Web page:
The generational divide between younger and older New Zealanders is highlighted in new research that looks at the fairness of life.
The research, conducted by public opinion research company Talbot Mills Research and communications and marketing agency Anthem, polled 1050 people across New Zealand.
Only 37 percent of those under the age of 30 said life was fair, compared to 54 percent of those over the age 60.
Boomers were also more likely to expect that life should be fair.
Just over half of those over the age of 60 expected fairness in life, while only 28 percent of young people expected fairness.
Some of the biggest reasons why young people in the survey didn’t think life was fair were things like discrimination, government policy, capitalism, and just plain bad luck.
It could also be that in the last year alone, house prices have gone up by 25.2 percent making it even more difficult for younger people to become homeowners.
Or maybe that climate change is here and getting worse.
I ran an informal poll on Instagram asking if people thought life was fair. 24 of the 26 respondents were under 30, and 70 percent of them said life wasn’t fair. I spoke to some of those young people today to get their whakaaro (thoughts on the topic).
“There are definitely not as many opportunities as there were for the older generation because there's a lot more rules and procedures you have to follow,” says 29-year-old Tamatekapua Thomson. “But I still think life is fair, fair is what you make it yourself, life will only be as good as what you put into it.”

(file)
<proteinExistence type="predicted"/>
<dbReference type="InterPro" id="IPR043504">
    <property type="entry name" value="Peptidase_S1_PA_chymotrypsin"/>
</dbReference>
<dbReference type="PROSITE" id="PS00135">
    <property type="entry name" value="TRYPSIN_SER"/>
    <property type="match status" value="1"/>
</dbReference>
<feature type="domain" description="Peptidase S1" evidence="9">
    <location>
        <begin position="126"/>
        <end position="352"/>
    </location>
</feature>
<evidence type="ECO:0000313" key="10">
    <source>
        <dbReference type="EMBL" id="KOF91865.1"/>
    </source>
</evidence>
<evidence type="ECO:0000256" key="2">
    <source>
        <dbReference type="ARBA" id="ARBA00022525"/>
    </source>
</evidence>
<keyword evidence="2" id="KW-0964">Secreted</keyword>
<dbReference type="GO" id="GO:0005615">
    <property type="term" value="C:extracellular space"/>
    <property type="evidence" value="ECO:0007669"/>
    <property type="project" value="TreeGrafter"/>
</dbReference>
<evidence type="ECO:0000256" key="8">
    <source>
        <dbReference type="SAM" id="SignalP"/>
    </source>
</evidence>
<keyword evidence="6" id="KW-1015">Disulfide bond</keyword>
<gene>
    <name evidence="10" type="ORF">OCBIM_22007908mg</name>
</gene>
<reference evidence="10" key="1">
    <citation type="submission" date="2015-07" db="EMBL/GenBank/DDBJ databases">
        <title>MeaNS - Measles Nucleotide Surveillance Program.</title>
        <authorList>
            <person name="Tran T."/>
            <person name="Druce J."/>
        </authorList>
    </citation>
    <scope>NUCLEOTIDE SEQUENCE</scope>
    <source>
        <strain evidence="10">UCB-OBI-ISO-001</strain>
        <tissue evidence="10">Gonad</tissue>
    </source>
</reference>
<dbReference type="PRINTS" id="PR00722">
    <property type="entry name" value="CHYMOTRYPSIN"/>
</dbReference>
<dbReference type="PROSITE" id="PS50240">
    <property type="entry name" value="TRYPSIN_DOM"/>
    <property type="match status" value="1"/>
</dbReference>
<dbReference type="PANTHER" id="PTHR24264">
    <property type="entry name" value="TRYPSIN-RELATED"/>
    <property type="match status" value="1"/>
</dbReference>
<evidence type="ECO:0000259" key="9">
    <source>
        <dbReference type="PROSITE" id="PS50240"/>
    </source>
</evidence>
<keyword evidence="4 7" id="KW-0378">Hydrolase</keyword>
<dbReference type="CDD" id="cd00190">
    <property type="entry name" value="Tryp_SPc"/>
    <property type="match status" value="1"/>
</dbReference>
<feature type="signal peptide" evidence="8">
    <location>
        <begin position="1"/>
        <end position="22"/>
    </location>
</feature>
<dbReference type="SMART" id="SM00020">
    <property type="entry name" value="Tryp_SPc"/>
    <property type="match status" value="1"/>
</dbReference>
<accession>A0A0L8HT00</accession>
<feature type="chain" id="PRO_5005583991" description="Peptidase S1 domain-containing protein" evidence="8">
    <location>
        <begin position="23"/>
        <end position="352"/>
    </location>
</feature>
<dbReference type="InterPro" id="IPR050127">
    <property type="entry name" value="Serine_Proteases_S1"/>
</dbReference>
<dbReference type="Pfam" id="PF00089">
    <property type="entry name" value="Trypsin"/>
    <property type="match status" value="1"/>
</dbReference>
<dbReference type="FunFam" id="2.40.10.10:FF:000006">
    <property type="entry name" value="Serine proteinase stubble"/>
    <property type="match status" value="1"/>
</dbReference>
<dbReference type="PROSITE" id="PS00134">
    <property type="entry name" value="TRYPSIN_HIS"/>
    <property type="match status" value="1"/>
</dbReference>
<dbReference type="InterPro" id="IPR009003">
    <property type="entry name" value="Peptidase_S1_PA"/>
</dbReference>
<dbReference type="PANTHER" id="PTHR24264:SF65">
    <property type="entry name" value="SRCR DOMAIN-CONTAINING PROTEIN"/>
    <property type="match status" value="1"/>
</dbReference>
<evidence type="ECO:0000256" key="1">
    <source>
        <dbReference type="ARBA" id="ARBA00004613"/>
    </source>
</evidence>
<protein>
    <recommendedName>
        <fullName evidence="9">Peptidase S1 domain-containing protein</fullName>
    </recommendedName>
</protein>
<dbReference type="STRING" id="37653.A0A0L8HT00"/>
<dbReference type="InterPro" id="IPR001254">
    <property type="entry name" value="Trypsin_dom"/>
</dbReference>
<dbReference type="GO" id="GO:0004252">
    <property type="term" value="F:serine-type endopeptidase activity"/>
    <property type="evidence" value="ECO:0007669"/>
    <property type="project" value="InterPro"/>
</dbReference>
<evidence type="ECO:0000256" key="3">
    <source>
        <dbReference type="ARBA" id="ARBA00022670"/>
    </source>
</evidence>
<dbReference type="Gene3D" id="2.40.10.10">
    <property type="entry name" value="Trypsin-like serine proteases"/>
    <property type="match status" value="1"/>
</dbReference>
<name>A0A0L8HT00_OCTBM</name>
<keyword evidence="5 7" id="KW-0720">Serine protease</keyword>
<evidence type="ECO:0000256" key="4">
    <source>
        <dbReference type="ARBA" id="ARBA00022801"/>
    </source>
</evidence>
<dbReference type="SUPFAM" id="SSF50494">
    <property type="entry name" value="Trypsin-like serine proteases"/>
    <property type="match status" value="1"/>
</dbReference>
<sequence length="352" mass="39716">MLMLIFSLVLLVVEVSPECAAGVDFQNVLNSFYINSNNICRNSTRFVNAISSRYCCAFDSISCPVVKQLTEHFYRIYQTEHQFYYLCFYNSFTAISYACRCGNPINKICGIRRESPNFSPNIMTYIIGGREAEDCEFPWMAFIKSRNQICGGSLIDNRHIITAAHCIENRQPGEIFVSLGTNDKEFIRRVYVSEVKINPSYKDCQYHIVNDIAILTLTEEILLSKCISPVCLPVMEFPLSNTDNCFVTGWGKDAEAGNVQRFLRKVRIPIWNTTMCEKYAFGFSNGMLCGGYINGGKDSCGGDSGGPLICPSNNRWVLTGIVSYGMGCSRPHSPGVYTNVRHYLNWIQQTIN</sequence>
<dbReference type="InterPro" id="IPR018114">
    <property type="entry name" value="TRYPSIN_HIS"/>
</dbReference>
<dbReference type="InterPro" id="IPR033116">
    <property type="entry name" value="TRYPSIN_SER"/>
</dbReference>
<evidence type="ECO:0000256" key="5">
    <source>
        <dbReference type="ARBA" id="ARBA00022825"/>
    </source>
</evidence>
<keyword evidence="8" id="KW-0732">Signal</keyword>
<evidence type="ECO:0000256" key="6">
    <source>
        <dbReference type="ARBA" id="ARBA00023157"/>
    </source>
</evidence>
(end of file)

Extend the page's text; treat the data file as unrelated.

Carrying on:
“My first memory of realising the world's not fair was seeing World Vision ads on TV when I was a kid, and just thinking WTF does that exist?” says 28-year-old Lena Solomon.
She says, “I don't expect life to be fair, and I think it just shows a bit of a generational divide between that generation being told: if you do this, this, and this, you'll have a good life. Whereas maybe for us, we've had a bit more of a critical view on that. We knew that to not be true, you could do these things and life’s not going to be fair back.”
Others say we have to make do with the hand that has been dealt.
“Life is fair because, at the end of the day, life is what you make it and how you choose to live it,” 18-year-old Anipātene Williams says.